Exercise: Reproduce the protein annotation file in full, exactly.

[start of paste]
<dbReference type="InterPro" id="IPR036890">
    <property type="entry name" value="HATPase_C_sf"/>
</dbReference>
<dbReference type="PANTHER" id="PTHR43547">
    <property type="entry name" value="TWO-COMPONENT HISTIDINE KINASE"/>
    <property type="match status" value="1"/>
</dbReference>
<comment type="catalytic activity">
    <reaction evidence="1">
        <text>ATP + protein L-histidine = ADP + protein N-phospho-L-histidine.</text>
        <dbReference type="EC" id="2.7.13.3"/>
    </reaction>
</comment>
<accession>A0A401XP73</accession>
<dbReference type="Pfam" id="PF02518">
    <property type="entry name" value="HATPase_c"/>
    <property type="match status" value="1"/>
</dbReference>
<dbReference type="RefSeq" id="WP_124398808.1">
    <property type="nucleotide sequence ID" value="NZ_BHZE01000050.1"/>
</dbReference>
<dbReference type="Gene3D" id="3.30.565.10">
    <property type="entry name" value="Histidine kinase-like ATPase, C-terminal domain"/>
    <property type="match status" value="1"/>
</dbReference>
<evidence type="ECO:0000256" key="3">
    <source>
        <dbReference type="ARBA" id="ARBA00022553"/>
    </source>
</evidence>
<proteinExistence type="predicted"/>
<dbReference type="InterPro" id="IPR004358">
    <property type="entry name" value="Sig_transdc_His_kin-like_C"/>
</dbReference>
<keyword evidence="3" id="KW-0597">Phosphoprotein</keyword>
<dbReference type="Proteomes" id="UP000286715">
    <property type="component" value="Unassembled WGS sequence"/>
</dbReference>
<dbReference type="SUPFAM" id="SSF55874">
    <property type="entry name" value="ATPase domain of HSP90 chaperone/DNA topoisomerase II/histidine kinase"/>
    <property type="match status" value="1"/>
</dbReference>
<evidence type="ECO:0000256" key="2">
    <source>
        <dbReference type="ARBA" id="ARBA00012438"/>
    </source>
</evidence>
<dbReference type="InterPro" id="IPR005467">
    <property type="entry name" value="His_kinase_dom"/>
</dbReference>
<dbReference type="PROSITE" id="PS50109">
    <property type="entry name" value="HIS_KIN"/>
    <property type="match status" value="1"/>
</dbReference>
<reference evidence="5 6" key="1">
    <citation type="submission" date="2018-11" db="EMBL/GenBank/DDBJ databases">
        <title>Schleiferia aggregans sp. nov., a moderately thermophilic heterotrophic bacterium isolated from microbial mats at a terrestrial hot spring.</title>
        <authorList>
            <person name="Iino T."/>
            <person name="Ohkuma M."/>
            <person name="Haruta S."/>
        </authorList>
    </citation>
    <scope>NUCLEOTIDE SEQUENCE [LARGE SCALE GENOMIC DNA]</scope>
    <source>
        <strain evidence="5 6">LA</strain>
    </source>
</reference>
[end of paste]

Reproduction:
<dbReference type="InterPro" id="IPR036890">
    <property type="entry name" value="HATPase_C_sf"/>
</dbReference>
<dbReference type="PANTHER" id="PTHR43547">
    <property type="entry name" value="TWO-COMPONENT HISTIDINE KINASE"/>
    <property type="match status" value="1"/>
</dbReference>
<comment type="catalytic activity">
    <reaction evidence="1">
        <text>ATP + protein L-histidine = ADP + protein N-phospho-L-histidine.</text>
        <dbReference type="EC" id="2.7.13.3"/>
    </reaction>
</comment>
<accession>A0A401XP73</accession>
<dbReference type="Pfam" id="PF02518">
    <property type="entry name" value="HATPase_c"/>
    <property type="match status" value="1"/>
</dbReference>
<dbReference type="RefSeq" id="WP_124398808.1">
    <property type="nucleotide sequence ID" value="NZ_BHZE01000050.1"/>
</dbReference>
<dbReference type="Gene3D" id="3.30.565.10">
    <property type="entry name" value="Histidine kinase-like ATPase, C-terminal domain"/>
    <property type="match status" value="1"/>
</dbReference>
<evidence type="ECO:0000256" key="3">
    <source>
        <dbReference type="ARBA" id="ARBA00022553"/>
    </source>
</evidence>
<proteinExistence type="predicted"/>
<dbReference type="InterPro" id="IPR004358">
    <property type="entry name" value="Sig_transdc_His_kin-like_C"/>
</dbReference>
<keyword evidence="3" id="KW-0597">Phosphoprotein</keyword>
<dbReference type="Proteomes" id="UP000286715">
    <property type="component" value="Unassembled WGS sequence"/>
</dbReference>
<dbReference type="SUPFAM" id="SSF55874">
    <property type="entry name" value="ATPase domain of HSP90 chaperone/DNA topoisomerase II/histidine kinase"/>
    <property type="match status" value="1"/>
</dbReference>
<evidence type="ECO:0000256" key="2">
    <source>
        <dbReference type="ARBA" id="ARBA00012438"/>
    </source>
</evidence>
<dbReference type="InterPro" id="IPR005467">
    <property type="entry name" value="His_kinase_dom"/>
</dbReference>
<dbReference type="PROSITE" id="PS50109">
    <property type="entry name" value="HIS_KIN"/>
    <property type="match status" value="1"/>
</dbReference>
<reference evidence="5 6" key="1">
    <citation type="submission" date="2018-11" db="EMBL/GenBank/DDBJ databases">
        <title>Schleiferia aggregans sp. nov., a moderately thermophilic heterotrophic bacterium isolated from microbial mats at a terrestrial hot spring.</title>
        <authorList>
            <person name="Iino T."/>
            <person name="Ohkuma M."/>
            <person name="Haruta S."/>
        </authorList>
    </citation>
    <scope>NUCLEOTIDE SEQUENCE [LARGE SCALE GENOMIC DNA]</scope>
    <source>
        <strain evidence="5 6">LA</strain>
    </source>
</reference>